Central Bank Weekly Talking Points:
- The DXY Index broke out to a fresh yearly high earlier this week, although price action on Friday is suggesting that a false breakout has transpired.
- With the new Trump tariffs, Fed funds futures now see a 78% chance of 75-bps of rate cuts by the end of 2019 – up from 56% prior to the July Fed meeting. Meanwhile, Eurodollar contract spreads have become more dovish, now predicting an 85% of 75-bps of rate cuts by the end of 2019.
- Retail traders are selling the US Dollar ahead of the July Fed meeting.
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The last week of July and the first few days of August have proved to be monumentally important for the US Dollar (via the DXY Index). As the Federal Reserve opted to only cut rates by 25-bps at their July policy meeting, US President Donald Trump, who has repeatedly called for looser interest rates, has now cultivated a situation where the Fed’s hand may be forced.
Indeed, with the US delegation canceling trade negotiations with their Chinese counterparts on Wednesday and the surprise announcement for another 10% tariff on $300 billion of imported goods on Thursday, market participants now see the US-China trade war as getting worse before it gets better.
In turn, while the US Dollar initially benefited by a less dovish Fed than some market participants were expecting, the developments in recent days have convinced traders that the Fed will continue down the dovish policy path for the foreseeable future.
Fed Rate Cut Odds Rise Again after Latest US-China Trade War Developments
For the past several weeks, we’ve said some variation of, “Regardless, markets feel that if the Fed rate cut cycle is about to begin, it will do so in aggressive fashion over the next several months in direct response to the US-China trade war.” Following the latest round of Trump tariffs, Fed rate cut odds are once again frontloaded.
Federal Reserve Interest Rate Expectations (August 2, 2019) (Table 1)
Prior to the July Fed meeting, Fed funds futures were discounting a 76% chance of another 25-bps rate cut in September and a 56% chance of a third and final 25-bps rate cut in December 2019. Less than 48-hours after the July Fed meeting, Fed funds futures are pricing in a 100% chance of a second 25-bps rate cut in September and a 62% chance of the third 25-bps rate cut in October (not December).
Rates Markets Comfortably Discounting Two More Rate Cuts in 2019
With Eurodollars contract spreads, we can measure whether a rate cut is being priced-in by examining the difference in borrowing costs for commercial banks over a specific time horizon in the future. The chart below showcases the difference in borrowing costs – the spreads – for the June 19/December 19 (blue), August 19/December 19 (orange), & August 19/June 20 (red) periods in order to gauge where interest rates are headed by the end of December 2019 and the end of June 2020, respectively.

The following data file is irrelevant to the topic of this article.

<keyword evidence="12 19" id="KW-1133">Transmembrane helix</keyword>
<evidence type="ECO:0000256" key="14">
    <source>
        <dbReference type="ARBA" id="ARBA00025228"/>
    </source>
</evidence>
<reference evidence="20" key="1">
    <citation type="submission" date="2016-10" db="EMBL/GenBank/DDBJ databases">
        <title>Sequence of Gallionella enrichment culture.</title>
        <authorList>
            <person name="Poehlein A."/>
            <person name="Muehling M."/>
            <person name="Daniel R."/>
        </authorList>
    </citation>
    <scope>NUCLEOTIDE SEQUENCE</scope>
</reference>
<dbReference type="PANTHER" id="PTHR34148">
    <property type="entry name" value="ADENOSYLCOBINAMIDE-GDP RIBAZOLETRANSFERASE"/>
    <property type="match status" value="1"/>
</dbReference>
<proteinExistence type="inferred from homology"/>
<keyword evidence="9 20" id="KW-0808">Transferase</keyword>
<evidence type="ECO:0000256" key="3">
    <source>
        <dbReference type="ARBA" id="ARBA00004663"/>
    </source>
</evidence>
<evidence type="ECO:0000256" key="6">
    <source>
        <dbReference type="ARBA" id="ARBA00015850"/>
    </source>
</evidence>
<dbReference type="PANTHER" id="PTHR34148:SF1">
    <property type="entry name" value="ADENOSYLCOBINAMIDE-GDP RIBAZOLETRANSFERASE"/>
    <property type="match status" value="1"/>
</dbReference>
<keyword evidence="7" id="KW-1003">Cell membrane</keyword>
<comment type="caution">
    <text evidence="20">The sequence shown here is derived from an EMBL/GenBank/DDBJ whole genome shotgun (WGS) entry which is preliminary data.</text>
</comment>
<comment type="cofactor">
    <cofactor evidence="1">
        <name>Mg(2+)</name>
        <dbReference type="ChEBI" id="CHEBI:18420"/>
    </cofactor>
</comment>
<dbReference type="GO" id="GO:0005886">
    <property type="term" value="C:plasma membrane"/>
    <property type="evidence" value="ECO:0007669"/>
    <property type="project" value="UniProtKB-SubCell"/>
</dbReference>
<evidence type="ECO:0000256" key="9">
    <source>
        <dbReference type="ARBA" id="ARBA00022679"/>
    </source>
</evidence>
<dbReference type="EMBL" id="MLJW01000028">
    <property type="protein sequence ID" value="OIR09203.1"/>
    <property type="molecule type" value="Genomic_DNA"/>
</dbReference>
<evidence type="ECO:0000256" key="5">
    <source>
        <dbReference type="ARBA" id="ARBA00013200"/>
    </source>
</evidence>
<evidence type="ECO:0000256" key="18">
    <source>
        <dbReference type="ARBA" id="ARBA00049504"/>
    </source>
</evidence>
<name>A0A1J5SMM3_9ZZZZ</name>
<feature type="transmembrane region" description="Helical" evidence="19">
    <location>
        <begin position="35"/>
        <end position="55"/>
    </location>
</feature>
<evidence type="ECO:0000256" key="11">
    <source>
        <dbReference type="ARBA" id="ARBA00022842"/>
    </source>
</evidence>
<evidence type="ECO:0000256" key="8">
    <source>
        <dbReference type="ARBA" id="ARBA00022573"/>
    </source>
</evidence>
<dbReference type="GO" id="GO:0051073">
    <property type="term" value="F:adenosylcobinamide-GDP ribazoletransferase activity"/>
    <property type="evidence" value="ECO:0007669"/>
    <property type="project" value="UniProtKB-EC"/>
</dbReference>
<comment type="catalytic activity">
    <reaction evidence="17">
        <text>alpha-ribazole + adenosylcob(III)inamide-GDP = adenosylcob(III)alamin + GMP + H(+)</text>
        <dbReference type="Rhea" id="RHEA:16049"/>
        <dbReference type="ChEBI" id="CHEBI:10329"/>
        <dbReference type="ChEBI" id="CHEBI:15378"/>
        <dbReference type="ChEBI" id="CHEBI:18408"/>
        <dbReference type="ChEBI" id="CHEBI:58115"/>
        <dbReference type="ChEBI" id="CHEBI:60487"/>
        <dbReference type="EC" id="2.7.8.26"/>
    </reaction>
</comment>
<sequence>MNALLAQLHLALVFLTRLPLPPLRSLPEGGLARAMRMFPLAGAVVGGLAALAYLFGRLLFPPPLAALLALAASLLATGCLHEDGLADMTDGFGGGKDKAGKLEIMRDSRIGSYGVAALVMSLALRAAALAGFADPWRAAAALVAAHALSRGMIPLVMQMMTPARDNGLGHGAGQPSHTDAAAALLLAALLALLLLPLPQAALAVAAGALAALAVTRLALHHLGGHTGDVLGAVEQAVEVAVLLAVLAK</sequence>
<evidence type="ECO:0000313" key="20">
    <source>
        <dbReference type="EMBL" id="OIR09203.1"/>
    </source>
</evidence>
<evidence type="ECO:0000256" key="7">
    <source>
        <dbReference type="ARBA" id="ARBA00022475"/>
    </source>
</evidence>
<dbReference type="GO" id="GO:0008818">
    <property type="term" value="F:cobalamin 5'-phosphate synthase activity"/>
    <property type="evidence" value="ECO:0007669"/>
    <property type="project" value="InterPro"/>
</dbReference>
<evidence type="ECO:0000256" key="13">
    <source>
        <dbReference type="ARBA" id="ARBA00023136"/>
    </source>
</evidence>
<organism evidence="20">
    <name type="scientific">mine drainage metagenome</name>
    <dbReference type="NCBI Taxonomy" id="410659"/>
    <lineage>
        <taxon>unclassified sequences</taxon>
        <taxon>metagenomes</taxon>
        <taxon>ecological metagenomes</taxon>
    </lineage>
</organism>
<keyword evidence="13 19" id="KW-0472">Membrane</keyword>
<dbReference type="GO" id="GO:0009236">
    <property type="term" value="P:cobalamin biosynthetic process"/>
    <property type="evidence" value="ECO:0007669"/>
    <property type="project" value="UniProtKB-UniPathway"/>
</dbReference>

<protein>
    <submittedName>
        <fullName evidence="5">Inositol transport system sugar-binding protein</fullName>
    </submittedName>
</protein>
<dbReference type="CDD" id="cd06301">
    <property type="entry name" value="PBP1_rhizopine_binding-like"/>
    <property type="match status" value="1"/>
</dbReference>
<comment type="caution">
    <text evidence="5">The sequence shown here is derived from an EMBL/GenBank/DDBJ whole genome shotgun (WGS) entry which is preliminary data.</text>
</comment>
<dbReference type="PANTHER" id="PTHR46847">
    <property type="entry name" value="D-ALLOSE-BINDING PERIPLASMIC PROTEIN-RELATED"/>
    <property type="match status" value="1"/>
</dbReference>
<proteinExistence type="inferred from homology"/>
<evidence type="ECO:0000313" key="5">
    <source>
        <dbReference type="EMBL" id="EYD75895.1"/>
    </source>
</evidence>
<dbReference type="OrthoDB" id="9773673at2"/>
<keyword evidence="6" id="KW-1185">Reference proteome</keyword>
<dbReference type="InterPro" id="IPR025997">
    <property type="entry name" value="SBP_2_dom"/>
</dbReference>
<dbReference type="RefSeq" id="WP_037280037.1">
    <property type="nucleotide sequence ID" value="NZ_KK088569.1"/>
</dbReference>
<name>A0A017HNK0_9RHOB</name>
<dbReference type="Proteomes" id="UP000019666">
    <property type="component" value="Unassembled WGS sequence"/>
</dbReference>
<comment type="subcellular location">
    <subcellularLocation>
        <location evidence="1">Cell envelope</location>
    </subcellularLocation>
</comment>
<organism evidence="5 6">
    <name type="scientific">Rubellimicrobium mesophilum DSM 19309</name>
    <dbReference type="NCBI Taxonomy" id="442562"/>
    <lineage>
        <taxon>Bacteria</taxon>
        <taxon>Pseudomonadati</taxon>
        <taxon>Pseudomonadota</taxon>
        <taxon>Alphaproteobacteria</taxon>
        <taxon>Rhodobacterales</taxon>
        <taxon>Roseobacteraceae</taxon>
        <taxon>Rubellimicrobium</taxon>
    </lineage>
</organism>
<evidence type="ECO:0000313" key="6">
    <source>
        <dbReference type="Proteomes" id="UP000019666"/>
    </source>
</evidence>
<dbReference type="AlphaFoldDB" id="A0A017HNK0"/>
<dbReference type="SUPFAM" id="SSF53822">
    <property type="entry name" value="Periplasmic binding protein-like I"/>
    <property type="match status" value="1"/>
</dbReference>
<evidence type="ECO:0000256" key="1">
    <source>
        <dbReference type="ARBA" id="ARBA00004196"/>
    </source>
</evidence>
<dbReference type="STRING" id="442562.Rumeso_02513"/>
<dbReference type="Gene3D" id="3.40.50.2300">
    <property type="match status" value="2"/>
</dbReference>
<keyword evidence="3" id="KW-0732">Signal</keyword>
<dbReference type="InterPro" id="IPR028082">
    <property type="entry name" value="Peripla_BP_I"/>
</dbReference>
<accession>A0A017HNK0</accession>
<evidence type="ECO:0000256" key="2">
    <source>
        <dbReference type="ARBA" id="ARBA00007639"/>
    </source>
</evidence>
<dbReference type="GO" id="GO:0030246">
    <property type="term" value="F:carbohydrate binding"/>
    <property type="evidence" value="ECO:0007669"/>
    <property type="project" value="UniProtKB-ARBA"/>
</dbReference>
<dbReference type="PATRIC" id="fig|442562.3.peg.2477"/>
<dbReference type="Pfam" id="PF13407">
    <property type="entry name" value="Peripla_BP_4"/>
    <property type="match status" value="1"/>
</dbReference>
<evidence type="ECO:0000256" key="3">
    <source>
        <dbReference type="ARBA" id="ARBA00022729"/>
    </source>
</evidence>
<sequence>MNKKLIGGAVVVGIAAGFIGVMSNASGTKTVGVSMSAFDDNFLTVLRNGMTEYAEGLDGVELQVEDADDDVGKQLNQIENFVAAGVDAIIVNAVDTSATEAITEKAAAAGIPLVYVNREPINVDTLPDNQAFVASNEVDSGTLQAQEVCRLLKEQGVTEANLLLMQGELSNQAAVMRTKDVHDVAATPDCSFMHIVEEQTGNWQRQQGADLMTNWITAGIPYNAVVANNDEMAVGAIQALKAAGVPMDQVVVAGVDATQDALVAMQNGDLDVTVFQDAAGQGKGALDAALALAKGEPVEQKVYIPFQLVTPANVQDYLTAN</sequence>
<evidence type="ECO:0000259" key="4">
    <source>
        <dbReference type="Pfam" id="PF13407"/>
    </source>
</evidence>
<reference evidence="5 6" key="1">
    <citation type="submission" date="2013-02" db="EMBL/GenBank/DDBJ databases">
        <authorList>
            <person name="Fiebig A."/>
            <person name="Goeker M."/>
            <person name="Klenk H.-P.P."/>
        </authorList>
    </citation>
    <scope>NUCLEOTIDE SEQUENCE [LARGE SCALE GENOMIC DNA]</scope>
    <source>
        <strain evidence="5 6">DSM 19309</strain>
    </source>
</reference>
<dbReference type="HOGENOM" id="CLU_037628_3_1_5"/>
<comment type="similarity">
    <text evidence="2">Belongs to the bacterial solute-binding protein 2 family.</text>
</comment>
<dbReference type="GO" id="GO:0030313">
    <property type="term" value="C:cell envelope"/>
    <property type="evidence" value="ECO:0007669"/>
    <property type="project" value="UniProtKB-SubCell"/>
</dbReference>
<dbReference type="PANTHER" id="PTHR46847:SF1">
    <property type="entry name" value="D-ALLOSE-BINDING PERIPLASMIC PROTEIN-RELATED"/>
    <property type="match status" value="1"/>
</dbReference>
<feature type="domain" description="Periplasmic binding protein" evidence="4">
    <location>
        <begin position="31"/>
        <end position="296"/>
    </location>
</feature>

Eurodollar Contract Spreads – June 19/December 19 (Blue), August 19/December 19 (Orange), & August 19/June 20 (Red): Daily Timeframe (July 2018 to July 2019) (Chart 1)
Based on the Eurodollar contract spreads, there is an 88% chance of a second 25-bps rate cut by the end of 2019. To this end, if a third rate cut comes from the FOMC, Eurodollar contract spreads see a greater likelihood of that happening by June 2020; there is a 100% chance of 50-bps of rate cuts coming through the first half of next year.
Overall, Fed funds remain more aggressive than Eurodollar contracts in their dovish pricing for the Fed rate cut cycle. We’ve previously noted that “such dissonance [between Fed funds and Eurodollars] typically yields volatility,” and this week has proven no different. Expected elevated levels of volatility across USD-pairs moving forward.
DXY INDEX TECHNICAL ANALYSIS: DAILY PRICE CHART (NOVEMBER 2017 TO AUGUST 2019) (CHART 2)
Fed rate cut odds have jumped since the July Fed meeting, no thanks to the July US nonfarm payroll report but rather the introduction of a fresh round of Trump tariffs in the US-China trade war. In turn, he US Dollar (via the DXY Index) is now threatening a false breakout.
A false breakout here would occur at critical resistance in the form of (1) former trendline support from the February 2018 and March 2019 lows and (2) the bearish daily key reversal bar set at the former yearly high at 98.37. A close at current levels or below would mark such an occasion.
To this end, if the DXY Index were to close below the daily 8-EMA, which it hasn’t done so since July 19, there would be more credible evidence to believe that the near-term rally is finished.
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--- Written by Christopher Vecchio, CFA, Senior Currency Strategist
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